RADIO AND TV IDENTITY
2-2-1915 - 1-11-2012
By SHARON TERRY
BINNY Lum, pioneer broadcaster and television personality, has died at the age of 97.
Rowena Bernice Lum started life as a musician, poet and actor, but found her feet in radio, becoming a popular and familiar presence whose shows had male and female, city and country listeners. She also hosted the first daytime television program on Channel Nine.
Binny, who was born in Adelaide, was the daughter of a well-known and respected doctor of traditional Chinese medicine, Lum Yow, and his Australian-born wife, Eleanora Laker. The family lived on North Terrace in a property that stands today.
Binny loved music, so her father bought her a violin. At the age of three, though, she could not hold the instrument properly. Interviewing Yehudi Menuhin years later, she told him she had wanted to learn the violin at three. "Funny," he said, "so did I!"
Binny attended Nora Stewart's dance classes, teaming up with another pupil, Girlie Powell, to sing and dance at parties and venues such as Thebarton Town Hall. One of Stewart's other pupils was a slim, long-haired young man called Bobby, later famous as Sir Robert Helpmann.
When Binny turned six, it was time to think about school. All the colleges in Adelaide rejected her because she was half-Chinese, but she was finally accepted by Presbyterian Ladies College in Melbourne, which had no problem with her ancestry. Binny flourished at school, winning prizes for music and poetry. In 1932, she published a slim volume of poems that was favourably reviewed.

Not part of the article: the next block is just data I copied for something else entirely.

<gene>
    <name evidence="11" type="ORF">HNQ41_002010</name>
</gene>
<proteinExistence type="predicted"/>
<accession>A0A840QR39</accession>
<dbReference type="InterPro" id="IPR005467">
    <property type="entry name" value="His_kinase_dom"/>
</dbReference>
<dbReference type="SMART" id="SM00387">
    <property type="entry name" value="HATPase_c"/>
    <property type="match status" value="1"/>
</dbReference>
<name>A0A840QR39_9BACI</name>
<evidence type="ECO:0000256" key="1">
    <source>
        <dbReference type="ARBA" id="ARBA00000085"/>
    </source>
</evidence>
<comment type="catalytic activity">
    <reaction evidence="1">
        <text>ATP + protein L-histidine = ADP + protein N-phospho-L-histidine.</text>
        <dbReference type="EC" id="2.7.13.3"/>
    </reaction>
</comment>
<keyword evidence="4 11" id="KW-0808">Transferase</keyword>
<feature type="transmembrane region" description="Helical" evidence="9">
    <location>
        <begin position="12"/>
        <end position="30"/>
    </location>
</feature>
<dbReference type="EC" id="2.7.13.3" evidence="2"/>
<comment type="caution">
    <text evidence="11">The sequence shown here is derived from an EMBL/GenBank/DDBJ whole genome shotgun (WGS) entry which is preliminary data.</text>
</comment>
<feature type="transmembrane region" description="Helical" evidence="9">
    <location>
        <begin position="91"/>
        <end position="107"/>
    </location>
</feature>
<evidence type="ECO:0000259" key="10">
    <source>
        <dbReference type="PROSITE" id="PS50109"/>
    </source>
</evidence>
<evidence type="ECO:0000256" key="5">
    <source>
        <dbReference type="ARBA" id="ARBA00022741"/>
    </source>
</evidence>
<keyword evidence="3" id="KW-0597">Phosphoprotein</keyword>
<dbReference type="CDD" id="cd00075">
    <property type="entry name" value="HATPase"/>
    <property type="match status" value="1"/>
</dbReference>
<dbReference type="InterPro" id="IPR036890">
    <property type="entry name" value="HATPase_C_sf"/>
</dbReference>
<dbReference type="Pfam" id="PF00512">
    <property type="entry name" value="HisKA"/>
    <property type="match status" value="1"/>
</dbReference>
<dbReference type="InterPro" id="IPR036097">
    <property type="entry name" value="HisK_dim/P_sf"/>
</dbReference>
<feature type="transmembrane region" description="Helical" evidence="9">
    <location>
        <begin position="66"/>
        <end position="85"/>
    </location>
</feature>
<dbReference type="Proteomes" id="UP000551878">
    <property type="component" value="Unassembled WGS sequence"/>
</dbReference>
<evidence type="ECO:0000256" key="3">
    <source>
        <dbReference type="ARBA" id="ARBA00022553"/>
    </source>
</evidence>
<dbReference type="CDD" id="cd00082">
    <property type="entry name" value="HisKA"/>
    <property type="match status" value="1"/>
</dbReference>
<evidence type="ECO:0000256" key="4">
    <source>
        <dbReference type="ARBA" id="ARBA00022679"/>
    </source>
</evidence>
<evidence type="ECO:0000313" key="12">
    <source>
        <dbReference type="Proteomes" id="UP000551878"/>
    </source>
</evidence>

Upon graduation, Binny wanted to take up a scholarship at the Conservatorium of Music that she had won on the strength of her composition. However, her father's death plunged the family into difficulties. Binny's brother and sister were still at school and her mother was ill, so she put her career aspirations aside to find work.
After acting with the Brighton Repertory, Binny was offered a part in a radio drama called K.7, which was to air on 3XY. This successful series was followed by the popular One Man's Family and later by Coronets of England, Coronets of France and Lone Hand. For the next few years, Binny broadcast as an actor, accompanist, scriptwriter and compere of fashion shows.
In 1943, she married Jim Terry, a red-headed comedian. Jim had made the stage role of Ginger Meggs so much his own that he was known as "Ginger" thereafter. The marriage did not last, but in 1946 Binny presented Jim with a daughter, Sharon, on his birthday. Binny published some short stories before returning to radio with a new venture, Under the Dryer, on 3AW, which she wrote and presented along with several personalities of the day.
In 1951, Binny took over from Florence Cheers as co-host of the 3KZ Children's Session with Norman Swain ("Billy Bouncer"). Florence (wife of Smoky Dawson) had been known as "Aunty June", but Binny - who at that stage still spelt her name "Binnie" - thought "Cousin Binnie" sounded friendlier. Thus began one of the most successful partnerships in Melbourne radio. Billy Bouncer called the girls his "Noshy Nishes" and the boys became Binnie's "Huskies". For years, men would introduce themselves to her saying, "I was one of your Huskies!"